“How are you?” I asked
“I’m blessed,” she said.
“We’re all blessed,” I said.
“I am living by the word,” she said.
“Good,” I said.
“I am a kingdom child,” she said.
I didn’t say anymore.
This was the repartee that passed as a greeting between the grocery store cashier and me on a recent Saturday morning. I am sure she was sincere, but her greeting offended me nevertheless.
It was self-righteous.
It felt as though she was saying that she was a Christian and I was not, or that she was ‘born again’ and therefore truer to the faith than me if I was one. Inherent in her tone was the declaration that she was right, and all the world not in her kingdom was wrong.
I am a Christian, by which I mean that I am a believer in the message of unconditional love as represented in the words and life of Jesus Christ. My beliefs are more closely aligned with liberal theology. Many of the positions taken by Christian conservatives are diametrically opposed to my understanding of the practice of love. Since moving to Florida, where the conservative evangelical influence is more prevalent, I sometimes find myself embarrassed to identify as a Christian, and I find this distressing.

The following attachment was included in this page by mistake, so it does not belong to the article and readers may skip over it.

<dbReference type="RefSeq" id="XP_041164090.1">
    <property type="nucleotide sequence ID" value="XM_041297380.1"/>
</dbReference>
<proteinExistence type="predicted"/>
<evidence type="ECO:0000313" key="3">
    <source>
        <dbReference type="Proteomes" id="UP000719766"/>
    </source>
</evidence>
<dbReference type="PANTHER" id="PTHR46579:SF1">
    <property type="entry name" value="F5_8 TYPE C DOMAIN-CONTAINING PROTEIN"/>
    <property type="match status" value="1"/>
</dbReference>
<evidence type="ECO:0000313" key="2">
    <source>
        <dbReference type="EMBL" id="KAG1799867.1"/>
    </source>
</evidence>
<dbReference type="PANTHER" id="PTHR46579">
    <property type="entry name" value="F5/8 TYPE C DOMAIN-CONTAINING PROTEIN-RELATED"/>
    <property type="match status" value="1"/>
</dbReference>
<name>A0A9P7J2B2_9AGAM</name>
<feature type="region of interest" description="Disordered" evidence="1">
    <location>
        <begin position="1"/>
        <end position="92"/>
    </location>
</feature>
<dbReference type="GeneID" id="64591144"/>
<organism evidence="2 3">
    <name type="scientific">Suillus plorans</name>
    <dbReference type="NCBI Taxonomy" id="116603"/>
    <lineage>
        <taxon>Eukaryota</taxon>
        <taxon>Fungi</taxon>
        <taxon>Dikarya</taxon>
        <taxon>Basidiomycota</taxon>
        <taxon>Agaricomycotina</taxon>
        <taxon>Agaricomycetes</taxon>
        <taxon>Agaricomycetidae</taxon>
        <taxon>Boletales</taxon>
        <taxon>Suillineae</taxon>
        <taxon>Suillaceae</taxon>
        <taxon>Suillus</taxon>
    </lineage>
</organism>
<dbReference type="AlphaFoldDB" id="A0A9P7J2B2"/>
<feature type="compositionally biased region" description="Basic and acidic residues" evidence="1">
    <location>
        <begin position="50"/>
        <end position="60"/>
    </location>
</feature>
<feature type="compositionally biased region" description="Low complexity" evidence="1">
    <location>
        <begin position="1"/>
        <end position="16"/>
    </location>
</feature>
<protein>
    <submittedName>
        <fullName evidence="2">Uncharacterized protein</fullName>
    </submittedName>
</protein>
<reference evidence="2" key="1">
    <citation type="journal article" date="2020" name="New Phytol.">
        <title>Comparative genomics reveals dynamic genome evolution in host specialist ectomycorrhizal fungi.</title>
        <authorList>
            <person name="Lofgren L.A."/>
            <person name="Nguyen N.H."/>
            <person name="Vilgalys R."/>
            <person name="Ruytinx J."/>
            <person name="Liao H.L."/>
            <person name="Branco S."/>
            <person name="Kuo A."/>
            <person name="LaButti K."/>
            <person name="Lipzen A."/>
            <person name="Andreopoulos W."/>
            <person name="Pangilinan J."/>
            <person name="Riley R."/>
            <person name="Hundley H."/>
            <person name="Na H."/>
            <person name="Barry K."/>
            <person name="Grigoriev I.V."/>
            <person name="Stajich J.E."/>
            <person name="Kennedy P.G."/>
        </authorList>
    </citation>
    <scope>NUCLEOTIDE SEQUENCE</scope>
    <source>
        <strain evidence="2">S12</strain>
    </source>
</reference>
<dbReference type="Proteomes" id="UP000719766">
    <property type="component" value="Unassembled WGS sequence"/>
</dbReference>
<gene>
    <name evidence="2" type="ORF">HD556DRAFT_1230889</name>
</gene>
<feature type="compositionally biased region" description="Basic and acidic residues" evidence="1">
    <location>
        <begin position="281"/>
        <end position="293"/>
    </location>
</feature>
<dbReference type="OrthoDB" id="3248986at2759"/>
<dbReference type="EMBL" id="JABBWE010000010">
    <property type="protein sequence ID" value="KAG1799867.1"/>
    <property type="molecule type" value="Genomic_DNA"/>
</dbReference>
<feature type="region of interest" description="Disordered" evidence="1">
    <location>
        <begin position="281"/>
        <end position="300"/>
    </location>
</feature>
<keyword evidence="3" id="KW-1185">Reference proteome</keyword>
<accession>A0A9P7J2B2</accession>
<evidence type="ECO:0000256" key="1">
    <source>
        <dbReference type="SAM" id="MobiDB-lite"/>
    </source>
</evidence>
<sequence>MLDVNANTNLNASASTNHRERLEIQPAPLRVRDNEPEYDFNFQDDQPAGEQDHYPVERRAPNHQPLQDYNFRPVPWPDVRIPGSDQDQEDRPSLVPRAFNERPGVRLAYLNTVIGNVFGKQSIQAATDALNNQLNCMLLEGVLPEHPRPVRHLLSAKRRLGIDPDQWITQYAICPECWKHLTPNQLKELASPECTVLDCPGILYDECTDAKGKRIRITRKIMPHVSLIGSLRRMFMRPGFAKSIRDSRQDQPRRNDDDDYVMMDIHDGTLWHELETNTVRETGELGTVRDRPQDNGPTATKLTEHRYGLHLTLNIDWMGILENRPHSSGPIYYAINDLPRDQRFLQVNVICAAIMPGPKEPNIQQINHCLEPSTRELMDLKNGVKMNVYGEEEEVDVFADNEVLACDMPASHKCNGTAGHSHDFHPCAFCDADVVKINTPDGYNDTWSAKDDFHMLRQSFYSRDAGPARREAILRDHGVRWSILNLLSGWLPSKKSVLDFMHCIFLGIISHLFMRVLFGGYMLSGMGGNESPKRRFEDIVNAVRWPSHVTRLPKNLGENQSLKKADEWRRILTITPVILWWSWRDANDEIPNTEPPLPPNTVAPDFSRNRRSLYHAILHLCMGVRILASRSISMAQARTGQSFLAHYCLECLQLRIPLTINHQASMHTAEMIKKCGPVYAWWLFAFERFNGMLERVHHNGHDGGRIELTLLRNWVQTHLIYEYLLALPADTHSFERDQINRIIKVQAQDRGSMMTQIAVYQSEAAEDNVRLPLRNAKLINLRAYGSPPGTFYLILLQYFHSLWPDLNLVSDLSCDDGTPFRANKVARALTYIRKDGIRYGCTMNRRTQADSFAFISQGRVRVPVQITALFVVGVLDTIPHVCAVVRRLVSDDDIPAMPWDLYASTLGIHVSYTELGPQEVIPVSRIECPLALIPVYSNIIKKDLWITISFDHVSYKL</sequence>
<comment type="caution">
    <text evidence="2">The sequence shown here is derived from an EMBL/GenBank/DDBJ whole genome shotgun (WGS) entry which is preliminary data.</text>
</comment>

I also took offense for people of different faiths, including those of no faith, for whom such a greeting could have been disrespectful.
This encounter highlights the larger issue of how to communicate in ways that show respect for the other person’s cultural or philosophical differences.
I do not know the answer, though I believe it is there to be learned. Our failure to do so in the past was at the center of many of our conflicts, intertwined with issues of injustice, and our failure to do so now will be the cause of future contentions.
One difficulty is that fundamentalists usually believe that their understanding represents the only true expression of the divine. And no one is as right as he who believes he has God on his side.
For me the broad brush of the Spirit of love overrides the details of any legalistic rule. Faith can only be judged by how well it helps to create an environment that affirms the dignity of all. Deed is far more meaningful than word.
As we interact with each other it is well to remember our common prayer which is,
‘Thy kingdom come on earth,”
“my kingdom come.”